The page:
By David Feela
I have half a mind to say nothing about the closure of 13 Arizona state parks, but then the other half of my mind insists that something be said about boarding up the old Riordan Mansion in Flagstaff. No other mansion in America is quite like it, a sprawling 13,000-square-foot pioneer living space where two families huddled, composed of 40 rooms, designed and built in 1904 in the Arts and Crafts style of architecture, and filled with Gustav Stickley furniture which was new when it arrived, as well as all the amenities that should have made a frontier town like Flagstaff blush.
The house was a gift in 1978 from the second generation of Riordans to the city and it has since 1983 been managed by the Arizona State Parks system to stand as an historic reminder of what wealth can build in the middle of a burgeoning frontier town.
The reason I'm saying twice as much as I intended about the mansion is that it's really two mansions — a duplex really — nearly identical structures joined by a 1,000- foot common room referred to as “the cabin.” Touring it nearly a decade ago, I was fascinated by the image of the mansion as a Freudian blueprint for the two hemispheres of one brain, albeit constructed out of ponderosa pine. You see, the two halfbrothers of Dennis Riordan came out West to make their fortunes by managing the older brother's lumber business and they just happened to marry the two Metz sisters. These couples built and then set up house in complementary quarters, and during their stay did much for the Flagstaff community when they weren't thinking about lumber all day or sawing logs in their sleep.
It's really something to see, this mansion of rustic logs and volcanic stone. Or rather, it was something to see, furnished and restored with all the innovative paraphernalia of the era, like hot and cold running water, electric heat, and a refrigerator. There was even an early model of a telephone.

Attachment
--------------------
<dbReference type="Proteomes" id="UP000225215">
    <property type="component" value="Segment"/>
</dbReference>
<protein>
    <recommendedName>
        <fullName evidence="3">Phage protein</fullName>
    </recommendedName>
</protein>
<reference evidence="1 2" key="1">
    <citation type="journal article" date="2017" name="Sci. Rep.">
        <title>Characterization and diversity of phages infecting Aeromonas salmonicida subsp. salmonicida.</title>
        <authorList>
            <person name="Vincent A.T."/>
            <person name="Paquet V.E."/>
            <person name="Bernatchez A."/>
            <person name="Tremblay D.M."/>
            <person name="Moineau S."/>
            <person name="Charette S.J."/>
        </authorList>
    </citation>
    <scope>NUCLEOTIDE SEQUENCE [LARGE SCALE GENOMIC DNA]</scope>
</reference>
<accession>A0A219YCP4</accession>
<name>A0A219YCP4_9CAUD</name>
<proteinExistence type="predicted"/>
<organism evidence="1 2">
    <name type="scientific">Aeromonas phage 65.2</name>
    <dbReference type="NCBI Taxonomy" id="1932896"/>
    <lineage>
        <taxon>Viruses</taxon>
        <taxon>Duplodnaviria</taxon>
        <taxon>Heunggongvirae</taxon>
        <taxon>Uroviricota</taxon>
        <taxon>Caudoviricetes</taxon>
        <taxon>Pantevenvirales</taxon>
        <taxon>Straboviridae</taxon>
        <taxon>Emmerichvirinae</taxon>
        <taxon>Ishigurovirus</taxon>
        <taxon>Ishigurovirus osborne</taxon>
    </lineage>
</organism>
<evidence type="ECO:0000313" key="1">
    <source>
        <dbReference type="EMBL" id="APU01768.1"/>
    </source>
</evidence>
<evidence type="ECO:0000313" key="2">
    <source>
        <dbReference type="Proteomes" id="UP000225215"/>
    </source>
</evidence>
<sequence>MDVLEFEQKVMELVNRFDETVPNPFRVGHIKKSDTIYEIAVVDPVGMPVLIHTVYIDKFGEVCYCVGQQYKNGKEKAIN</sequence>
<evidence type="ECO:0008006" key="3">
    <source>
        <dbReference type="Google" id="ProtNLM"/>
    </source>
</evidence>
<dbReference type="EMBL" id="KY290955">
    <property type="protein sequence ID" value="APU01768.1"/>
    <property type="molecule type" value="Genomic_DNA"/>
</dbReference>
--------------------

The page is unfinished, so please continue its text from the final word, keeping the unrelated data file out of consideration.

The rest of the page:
Now it's closed. Mice are the only touring mammals, because the place was axed one more time, on Feb. 22, due to budget shortfalls. The oversight board voted unanimously to cut its funding and nobody shouted “timber.” It's one more fatality in this ailing economy, because here's the thing: the admission price to see our heritage is skyrocketing. Arizona State Parks increased every park fee, in several cases by as much as 100 percent. They probably consider it justified, but if the parks are suffering financially, what makes them think the people who visit their parks are doing any better?
The former $6 admission to tour the Riordian was fantastic, especially when compared to the overpriced tour packages required by other historic homes like Frank Lloyd Wright's Falling Water House ($18), the William Randolph Hearst Castle ($24), and even a national treasure like Thomas Jefferson's Monticello ($31). Knock knock. Who's there? Nobody.
But there's one more tragedy in the making. Closing down outdoor recreational areas like Red Rocks State Park near Sedona or Tonto Natural Bridge near Payson is not the same as shuttering a hundred- year-old mansion. The living trees and shrubs can nurture themselves without human interference, and they may even be better for a lack of tourist traffic, but the logs, roofs, walls, and floors of the Riordan Mansion can't simply be dusted and left to fend for themselves. Profit should not have been the only priority in deciding to close the Riordian Mansion.
The integrity of such an old log building requires a level of vigilance that can't be ignored and leaving it open would have gone a long way in sustaining and maintaining its delicate history. My only consolation in this matter is that if the closure becomes permanent, the mansion legally reverts to the family. And with a little luck, maybe the Riordian ancestors will turn half of it into a water park and the other half into a shopping mall. We don't have enough of those now, do we?
David Feela writes from rural Montezuma County, Colo.